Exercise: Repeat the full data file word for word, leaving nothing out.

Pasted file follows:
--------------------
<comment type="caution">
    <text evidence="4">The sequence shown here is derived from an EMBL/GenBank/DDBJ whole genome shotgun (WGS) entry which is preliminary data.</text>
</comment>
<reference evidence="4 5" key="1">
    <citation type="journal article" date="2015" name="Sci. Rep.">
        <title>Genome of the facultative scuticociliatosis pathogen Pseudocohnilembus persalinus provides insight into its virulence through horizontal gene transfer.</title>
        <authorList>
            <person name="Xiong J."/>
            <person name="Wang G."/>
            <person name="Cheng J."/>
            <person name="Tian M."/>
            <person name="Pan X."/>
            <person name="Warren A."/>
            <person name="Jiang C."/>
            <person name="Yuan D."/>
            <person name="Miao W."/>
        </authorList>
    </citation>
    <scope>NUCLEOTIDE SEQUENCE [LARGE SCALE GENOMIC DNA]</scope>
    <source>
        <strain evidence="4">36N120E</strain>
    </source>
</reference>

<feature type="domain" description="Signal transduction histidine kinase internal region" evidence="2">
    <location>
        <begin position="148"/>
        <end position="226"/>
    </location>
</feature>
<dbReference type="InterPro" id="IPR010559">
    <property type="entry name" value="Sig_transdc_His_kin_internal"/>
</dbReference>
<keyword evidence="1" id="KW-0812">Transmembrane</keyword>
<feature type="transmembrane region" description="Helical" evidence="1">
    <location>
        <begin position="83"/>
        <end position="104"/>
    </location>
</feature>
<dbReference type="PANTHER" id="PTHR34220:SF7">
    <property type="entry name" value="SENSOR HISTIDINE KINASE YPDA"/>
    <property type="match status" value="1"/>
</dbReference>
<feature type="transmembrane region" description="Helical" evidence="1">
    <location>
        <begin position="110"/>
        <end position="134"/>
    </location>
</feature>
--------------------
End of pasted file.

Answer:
<comment type="caution">
    <text evidence="4">The sequence shown here is derived from an EMBL/GenBank/DDBJ whole genome shotgun (WGS) entry which is preliminary data.</text>
</comment>
<reference evidence="4 5" key="1">
    <citation type="journal article" date="2015" name="Sci. Rep.">
        <title>Genome of the facultative scuticociliatosis pathogen Pseudocohnilembus persalinus provides insight into its virulence through horizontal gene transfer.</title>
        <authorList>
            <person name="Xiong J."/>
            <person name="Wang G."/>
            <person name="Cheng J."/>
            <person name="Tian M."/>
            <person name="Pan X."/>
            <person name="Warren A."/>
            <person name="Jiang C."/>
            <person name="Yuan D."/>
            <person name="Miao W."/>
        </authorList>
    </citation>
    <scope>NUCLEOTIDE SEQUENCE [LARGE SCALE GENOMIC DNA]</scope>
    <source>
        <strain evidence="4">36N120E</strain>
    </source>
</reference>

<feature type="domain" description="Signal transduction histidine kinase internal region" evidence="2">
    <location>
        <begin position="148"/>
        <end position="226"/>
    </location>
</feature>
<dbReference type="InterPro" id="IPR010559">
    <property type="entry name" value="Sig_transdc_His_kin_internal"/>
</dbReference>
<keyword evidence="1" id="KW-0812">Transmembrane</keyword>
<feature type="transmembrane region" description="Helical" evidence="1">
    <location>
        <begin position="83"/>
        <end position="104"/>
    </location>
</feature>
<dbReference type="PANTHER" id="PTHR34220:SF7">
    <property type="entry name" value="SENSOR HISTIDINE KINASE YPDA"/>
    <property type="match status" value="1"/>
</dbReference>
<feature type="transmembrane region" description="Helical" evidence="1">
    <location>
        <begin position="110"/>
        <end position="134"/>
    </location>
</feature>